Thus were set in motion the machinations at the convention. The conspirators—especially Robert Hannegan, a Truman protégé who was named chairman of the Democratic National Committee in 1944; Chicago Mayor and political boss, Edward Kelly; national Democratic secretary George Allen; and two previous national chairmen, Ed Flynn, boss of the Bronx, and Postmaster General Frank Walker—planned every detail to deny Wallace the nomination on the first ballot, and then arrange a favorite-sons floor fight to dilute Wallace’s strength and maneuver a compromise nomination of Truman. Their plan was byzantine, thorough and brilliantly crafty. What they did not count on, however, was Wallace’s genuine popularity with both Democrats and the American public. On the eve of the convention, a Gallup poll revealed that Wallace was running at 65% favorable, with the other putative VP candidates running in single digits and Truman barely registering 2%. Though alarming, such news could be dealt with. What shocked the conspirators was the response to Wallace’s convention speech. Not noted for his oratory or his charisma, the shy, self-effacing Wallace, who had not even wanted to attend the convention, eventually relented and entered the fight in earnest. Most notably, he prepared a barn-burner of a speech. It was distinctly not political; in fact it was called “tactless,” for it did everything a politician usually tries to avoid: give direct voice to his deepest philosophy and the policies he believed in, and throw it in the faces of his enemies. Here’s some of what he said:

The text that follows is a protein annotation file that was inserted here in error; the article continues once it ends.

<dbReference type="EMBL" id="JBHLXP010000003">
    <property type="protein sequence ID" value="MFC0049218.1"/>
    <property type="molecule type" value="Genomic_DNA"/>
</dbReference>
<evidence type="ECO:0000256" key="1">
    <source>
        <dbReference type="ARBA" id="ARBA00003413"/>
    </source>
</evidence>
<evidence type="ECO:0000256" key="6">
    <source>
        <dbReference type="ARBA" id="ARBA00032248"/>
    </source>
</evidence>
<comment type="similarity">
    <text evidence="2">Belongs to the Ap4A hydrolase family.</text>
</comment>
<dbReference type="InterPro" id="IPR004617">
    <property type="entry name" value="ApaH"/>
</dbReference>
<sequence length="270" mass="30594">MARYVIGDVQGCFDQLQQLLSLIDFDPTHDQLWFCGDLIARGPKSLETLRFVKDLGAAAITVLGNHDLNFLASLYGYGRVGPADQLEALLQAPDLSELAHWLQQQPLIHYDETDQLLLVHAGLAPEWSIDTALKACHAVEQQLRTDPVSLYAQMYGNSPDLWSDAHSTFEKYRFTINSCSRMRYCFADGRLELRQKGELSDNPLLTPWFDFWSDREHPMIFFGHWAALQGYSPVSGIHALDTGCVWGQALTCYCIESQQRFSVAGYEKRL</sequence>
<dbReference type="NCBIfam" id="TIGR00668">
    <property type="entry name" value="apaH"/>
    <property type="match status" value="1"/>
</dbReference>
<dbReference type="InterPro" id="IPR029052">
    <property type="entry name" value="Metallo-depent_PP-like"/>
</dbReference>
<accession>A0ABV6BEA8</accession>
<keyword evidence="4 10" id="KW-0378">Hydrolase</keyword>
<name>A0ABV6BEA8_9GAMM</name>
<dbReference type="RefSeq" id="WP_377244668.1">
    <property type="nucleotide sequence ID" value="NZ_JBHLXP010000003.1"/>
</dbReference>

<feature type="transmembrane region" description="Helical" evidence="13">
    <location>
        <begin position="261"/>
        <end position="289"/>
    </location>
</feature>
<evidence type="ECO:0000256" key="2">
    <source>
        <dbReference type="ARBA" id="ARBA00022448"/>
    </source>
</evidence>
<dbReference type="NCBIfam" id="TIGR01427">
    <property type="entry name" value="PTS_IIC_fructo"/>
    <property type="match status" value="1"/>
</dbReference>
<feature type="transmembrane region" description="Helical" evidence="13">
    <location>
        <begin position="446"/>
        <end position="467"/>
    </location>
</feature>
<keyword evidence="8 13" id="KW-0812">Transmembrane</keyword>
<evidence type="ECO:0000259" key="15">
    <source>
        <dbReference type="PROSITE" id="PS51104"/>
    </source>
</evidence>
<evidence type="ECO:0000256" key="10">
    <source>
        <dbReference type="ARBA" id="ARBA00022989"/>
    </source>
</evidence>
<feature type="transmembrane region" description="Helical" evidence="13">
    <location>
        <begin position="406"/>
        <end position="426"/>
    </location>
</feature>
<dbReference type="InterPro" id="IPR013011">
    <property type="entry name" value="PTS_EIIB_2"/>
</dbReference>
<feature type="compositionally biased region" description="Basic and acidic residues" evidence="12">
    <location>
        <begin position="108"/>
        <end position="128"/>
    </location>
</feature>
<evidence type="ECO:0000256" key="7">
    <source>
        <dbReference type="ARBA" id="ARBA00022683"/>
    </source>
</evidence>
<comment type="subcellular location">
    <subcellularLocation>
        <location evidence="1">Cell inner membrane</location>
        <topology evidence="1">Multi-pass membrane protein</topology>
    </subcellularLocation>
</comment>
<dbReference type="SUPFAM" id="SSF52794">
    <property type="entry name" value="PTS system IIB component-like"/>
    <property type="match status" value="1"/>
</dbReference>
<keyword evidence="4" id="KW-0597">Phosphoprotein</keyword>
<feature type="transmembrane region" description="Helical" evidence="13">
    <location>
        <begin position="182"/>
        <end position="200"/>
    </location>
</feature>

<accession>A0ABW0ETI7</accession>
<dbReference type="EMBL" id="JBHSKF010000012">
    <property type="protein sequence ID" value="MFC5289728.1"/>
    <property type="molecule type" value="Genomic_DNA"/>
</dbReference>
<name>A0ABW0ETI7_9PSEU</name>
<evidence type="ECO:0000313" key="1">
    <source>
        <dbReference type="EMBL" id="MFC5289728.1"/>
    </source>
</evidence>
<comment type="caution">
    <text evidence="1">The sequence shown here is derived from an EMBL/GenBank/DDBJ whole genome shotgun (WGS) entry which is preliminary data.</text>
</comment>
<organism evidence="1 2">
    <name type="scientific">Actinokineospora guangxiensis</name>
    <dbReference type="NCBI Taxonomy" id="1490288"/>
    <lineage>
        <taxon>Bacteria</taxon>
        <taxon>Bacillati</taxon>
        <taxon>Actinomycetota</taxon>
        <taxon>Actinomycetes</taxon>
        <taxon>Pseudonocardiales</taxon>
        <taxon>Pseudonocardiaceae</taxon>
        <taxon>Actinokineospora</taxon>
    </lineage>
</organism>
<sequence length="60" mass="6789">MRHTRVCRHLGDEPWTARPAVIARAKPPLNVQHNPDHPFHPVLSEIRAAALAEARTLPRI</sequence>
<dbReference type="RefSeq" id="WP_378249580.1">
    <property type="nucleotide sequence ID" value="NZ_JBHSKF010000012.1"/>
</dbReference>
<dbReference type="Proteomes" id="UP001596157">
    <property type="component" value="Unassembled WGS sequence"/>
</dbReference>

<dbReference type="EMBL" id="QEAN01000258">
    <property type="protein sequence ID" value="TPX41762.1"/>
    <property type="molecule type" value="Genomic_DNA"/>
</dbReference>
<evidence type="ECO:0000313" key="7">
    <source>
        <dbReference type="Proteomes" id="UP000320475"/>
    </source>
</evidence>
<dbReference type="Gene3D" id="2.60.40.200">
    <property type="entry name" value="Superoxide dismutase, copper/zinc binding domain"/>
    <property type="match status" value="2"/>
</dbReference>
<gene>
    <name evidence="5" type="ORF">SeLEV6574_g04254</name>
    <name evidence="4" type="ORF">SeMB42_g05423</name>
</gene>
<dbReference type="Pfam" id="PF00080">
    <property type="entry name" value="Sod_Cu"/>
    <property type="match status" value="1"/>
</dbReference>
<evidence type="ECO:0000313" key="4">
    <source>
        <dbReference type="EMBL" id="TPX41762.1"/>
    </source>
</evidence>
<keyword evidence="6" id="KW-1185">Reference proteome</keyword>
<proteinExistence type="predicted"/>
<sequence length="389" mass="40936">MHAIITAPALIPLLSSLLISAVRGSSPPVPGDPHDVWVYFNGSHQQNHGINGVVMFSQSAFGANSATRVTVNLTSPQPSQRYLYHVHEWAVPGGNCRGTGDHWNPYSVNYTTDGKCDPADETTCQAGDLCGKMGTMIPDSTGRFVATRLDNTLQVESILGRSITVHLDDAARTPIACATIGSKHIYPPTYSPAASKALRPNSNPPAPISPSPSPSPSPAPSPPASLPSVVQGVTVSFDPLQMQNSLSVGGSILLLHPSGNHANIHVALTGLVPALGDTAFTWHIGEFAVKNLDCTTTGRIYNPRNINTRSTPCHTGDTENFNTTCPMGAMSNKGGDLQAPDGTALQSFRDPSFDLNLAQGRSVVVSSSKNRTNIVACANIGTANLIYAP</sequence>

“The strength of the Democratic Party has always been the people—plain people like so many of those here in this convention—ordinary folks, farmers, workers, and business men along Main Street….The future belongs to those who go down the line unswervingly for the liberal principles of both political democracy and economic democracy regardless of race, color or religion. In a political, educational and economic sense there must be no inferior races. The poll tax must go. Equal educational opportunities must come. The future must bring equal wages for equal work regardless of sex or race.